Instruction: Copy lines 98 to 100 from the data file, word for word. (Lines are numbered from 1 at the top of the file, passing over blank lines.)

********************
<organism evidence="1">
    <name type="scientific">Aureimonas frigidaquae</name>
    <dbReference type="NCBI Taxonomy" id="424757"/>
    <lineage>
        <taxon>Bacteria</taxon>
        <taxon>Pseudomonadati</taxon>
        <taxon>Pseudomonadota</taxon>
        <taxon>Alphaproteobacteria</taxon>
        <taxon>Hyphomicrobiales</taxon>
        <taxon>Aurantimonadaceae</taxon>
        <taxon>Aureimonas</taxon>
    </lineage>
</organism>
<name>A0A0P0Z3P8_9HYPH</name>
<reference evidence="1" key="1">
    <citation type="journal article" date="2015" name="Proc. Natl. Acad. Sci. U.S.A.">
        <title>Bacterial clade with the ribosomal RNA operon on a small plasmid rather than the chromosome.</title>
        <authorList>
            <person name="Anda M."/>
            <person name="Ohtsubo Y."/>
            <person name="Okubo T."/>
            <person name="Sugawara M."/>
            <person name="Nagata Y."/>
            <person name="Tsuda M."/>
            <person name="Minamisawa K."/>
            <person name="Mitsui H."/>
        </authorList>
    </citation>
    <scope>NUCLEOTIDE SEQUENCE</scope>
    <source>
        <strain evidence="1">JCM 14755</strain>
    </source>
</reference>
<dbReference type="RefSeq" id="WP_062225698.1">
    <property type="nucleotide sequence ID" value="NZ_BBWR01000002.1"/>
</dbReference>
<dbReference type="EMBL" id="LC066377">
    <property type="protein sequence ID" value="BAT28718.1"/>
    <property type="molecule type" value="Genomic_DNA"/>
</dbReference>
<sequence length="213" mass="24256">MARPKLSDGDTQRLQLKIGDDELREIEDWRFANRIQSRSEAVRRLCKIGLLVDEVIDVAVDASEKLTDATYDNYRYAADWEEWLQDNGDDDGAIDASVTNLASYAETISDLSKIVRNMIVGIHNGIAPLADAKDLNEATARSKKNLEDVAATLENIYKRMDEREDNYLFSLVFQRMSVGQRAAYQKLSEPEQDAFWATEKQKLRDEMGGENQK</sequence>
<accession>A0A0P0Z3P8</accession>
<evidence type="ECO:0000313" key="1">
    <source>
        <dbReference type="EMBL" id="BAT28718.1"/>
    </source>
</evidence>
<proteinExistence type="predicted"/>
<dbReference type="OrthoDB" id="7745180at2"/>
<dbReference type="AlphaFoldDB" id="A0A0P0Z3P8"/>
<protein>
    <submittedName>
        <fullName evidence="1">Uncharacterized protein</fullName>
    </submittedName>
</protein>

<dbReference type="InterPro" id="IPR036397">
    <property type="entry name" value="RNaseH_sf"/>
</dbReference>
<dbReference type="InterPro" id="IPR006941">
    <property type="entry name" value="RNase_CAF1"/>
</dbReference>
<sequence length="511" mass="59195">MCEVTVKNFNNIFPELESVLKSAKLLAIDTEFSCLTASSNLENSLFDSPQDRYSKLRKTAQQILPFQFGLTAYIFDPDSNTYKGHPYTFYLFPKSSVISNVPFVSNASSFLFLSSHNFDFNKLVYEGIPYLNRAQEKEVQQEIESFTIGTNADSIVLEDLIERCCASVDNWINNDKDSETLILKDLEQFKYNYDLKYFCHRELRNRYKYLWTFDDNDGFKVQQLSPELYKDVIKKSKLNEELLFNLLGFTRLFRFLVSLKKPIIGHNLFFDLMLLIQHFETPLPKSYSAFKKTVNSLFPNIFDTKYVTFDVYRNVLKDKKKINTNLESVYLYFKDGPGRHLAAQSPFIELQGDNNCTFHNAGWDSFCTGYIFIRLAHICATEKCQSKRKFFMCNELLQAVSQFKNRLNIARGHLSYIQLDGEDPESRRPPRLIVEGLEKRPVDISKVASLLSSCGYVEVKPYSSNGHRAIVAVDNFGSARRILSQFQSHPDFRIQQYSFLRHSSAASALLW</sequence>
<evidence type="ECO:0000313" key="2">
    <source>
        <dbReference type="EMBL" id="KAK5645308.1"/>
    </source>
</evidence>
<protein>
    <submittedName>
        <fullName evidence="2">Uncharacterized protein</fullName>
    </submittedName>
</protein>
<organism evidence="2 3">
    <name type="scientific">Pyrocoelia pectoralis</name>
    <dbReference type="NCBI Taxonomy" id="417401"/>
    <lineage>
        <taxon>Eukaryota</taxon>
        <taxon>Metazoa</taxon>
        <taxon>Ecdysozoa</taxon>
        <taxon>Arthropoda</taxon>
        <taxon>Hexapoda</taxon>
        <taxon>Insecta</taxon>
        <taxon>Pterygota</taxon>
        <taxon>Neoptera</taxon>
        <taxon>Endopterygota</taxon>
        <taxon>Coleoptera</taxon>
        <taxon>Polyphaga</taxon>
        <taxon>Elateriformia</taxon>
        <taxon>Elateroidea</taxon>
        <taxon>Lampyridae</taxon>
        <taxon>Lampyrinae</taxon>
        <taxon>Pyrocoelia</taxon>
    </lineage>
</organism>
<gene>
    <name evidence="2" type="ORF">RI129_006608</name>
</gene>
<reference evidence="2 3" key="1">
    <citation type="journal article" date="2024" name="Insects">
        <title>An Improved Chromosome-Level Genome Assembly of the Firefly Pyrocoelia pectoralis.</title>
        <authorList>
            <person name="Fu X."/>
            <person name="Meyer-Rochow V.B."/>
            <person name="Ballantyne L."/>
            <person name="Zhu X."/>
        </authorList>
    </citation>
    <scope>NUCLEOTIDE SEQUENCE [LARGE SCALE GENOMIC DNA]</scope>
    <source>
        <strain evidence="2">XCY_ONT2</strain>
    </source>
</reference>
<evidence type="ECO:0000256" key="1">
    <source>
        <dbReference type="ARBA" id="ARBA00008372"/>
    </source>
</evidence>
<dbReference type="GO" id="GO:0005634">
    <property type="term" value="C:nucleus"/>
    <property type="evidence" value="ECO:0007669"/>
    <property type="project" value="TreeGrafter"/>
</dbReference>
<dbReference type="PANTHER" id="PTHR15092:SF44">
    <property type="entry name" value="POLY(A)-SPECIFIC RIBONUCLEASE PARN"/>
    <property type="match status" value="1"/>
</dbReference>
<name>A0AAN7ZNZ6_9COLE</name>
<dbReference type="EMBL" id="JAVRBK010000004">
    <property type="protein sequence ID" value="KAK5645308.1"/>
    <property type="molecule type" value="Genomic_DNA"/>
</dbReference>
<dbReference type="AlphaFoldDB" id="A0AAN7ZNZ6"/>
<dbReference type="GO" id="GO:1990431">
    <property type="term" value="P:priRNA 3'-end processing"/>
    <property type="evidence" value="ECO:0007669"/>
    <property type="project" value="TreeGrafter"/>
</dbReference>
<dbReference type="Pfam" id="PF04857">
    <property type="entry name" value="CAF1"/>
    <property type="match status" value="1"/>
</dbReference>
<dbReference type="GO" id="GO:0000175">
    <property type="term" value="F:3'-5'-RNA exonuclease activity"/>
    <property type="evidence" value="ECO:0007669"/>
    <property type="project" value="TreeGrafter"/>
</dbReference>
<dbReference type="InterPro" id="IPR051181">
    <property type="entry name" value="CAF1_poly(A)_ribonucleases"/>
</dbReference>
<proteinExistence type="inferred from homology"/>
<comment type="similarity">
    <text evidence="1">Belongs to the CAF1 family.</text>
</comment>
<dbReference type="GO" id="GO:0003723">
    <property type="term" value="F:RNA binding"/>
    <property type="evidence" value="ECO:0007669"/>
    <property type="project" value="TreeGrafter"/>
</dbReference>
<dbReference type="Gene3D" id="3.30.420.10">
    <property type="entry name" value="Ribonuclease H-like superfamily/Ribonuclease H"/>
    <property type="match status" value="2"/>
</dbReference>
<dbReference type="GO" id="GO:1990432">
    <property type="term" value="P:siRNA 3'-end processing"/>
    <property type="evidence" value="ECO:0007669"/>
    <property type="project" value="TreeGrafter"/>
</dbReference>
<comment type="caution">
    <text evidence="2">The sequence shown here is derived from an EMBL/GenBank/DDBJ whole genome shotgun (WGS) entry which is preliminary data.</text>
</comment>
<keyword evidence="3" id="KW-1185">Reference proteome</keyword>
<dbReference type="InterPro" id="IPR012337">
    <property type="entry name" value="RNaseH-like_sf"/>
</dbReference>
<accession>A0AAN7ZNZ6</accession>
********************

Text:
<reference evidence="2 3" key="1">
    <citation type="journal article" date="2024" name="Insects">
        <title>An Improved Chromosome-Level Genome Assembly of the Firefly Pyrocoelia pectoralis.</title>